Less than half of banks ‘taking climate change seriously’

Less than half of the world’s biggest banking groups have carried out a scenario analysis for if global temperatures rise by more than 2°C. That’s according to a new report […]

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By Jonny Bairstow

Less than half of the world’s biggest banking groups have carried out a scenario analysis for if global temperatures rise by more than 2°C.

That’s according to a new report from Boston Common Asset Management, based on a survey of 59 financial institutions.

It suggests the majority of banks are failing to successfully integrate climate strategies and close down risks to the markets and economies they operate in.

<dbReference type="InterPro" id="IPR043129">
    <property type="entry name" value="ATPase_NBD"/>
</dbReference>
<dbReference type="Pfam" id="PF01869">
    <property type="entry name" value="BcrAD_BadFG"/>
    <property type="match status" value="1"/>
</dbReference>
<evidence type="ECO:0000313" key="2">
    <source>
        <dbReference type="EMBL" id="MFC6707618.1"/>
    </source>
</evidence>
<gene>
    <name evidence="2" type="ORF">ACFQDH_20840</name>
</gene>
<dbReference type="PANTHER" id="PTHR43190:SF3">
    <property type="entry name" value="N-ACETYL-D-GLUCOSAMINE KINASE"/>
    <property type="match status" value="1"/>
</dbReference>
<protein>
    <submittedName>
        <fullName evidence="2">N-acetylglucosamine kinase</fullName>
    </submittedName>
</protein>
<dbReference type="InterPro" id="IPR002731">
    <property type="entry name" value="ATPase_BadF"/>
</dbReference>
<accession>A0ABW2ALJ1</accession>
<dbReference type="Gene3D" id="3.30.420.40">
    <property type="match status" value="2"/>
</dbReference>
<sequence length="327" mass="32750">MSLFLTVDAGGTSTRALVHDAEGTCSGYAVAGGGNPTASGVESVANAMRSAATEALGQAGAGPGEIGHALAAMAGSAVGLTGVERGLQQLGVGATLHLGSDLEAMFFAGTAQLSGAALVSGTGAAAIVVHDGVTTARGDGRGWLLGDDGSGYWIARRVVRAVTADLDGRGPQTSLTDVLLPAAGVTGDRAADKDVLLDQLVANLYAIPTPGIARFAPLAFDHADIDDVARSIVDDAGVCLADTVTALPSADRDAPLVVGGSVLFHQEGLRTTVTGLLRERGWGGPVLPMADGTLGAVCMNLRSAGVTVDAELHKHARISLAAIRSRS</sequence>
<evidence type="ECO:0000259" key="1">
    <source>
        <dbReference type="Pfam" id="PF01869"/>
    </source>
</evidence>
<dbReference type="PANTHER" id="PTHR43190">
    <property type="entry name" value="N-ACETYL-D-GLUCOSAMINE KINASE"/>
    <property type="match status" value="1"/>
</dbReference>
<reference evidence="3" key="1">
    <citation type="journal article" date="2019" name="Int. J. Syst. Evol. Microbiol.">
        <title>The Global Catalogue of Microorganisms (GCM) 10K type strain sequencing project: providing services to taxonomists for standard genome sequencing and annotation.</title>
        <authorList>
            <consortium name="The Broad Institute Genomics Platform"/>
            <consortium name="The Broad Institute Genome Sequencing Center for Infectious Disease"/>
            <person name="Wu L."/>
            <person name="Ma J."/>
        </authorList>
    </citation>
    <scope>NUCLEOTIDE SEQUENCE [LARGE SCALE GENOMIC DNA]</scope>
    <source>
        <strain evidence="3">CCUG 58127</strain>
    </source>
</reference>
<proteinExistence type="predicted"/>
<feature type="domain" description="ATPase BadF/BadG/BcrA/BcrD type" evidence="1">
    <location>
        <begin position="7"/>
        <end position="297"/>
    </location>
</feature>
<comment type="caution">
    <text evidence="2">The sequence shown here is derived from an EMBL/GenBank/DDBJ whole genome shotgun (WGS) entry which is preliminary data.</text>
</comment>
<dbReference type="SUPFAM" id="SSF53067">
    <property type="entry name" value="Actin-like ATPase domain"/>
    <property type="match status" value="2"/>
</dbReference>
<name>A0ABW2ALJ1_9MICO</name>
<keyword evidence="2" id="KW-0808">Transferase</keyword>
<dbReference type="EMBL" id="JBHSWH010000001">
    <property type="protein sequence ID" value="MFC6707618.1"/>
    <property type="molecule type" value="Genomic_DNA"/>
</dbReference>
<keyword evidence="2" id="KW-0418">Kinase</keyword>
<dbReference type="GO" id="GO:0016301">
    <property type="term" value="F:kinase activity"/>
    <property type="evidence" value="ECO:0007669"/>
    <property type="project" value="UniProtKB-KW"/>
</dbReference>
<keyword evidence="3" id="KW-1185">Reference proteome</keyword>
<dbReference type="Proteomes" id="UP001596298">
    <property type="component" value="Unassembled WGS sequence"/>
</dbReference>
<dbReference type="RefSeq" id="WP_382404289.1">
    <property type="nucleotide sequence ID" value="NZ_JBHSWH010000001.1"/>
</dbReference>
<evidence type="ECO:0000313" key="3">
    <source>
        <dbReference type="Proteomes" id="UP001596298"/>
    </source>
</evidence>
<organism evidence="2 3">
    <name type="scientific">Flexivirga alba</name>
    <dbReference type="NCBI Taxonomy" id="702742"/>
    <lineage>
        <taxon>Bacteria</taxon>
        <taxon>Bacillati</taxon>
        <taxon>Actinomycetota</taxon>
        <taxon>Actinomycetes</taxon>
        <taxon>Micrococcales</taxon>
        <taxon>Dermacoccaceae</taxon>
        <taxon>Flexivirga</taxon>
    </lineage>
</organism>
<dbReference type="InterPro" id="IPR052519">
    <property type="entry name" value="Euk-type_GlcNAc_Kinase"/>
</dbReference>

The report says companies such as Barclays and Goldman Sachs are struggling to define a climate strategy at the heart of their business or set hard targets for the introduction of low carbon products and services.

As many as 61% haven’t restricted the financing of coal, with the global banking sector having provided $600 billion (£427bn) in financing for the largest 120 coal plant developers between 2014 and September 2017.

Lauren Compere, Managing Director at Boston Common Asset Management, said: “In some areas and in some individual banks, we are seeing encouraging steps forward but too often climate progress is skin deep at best.

“Investors want to see much wider implementation by banks of climate risk assessments or climate scenario analysis if they are to align their businesses with the Paris Agreement.”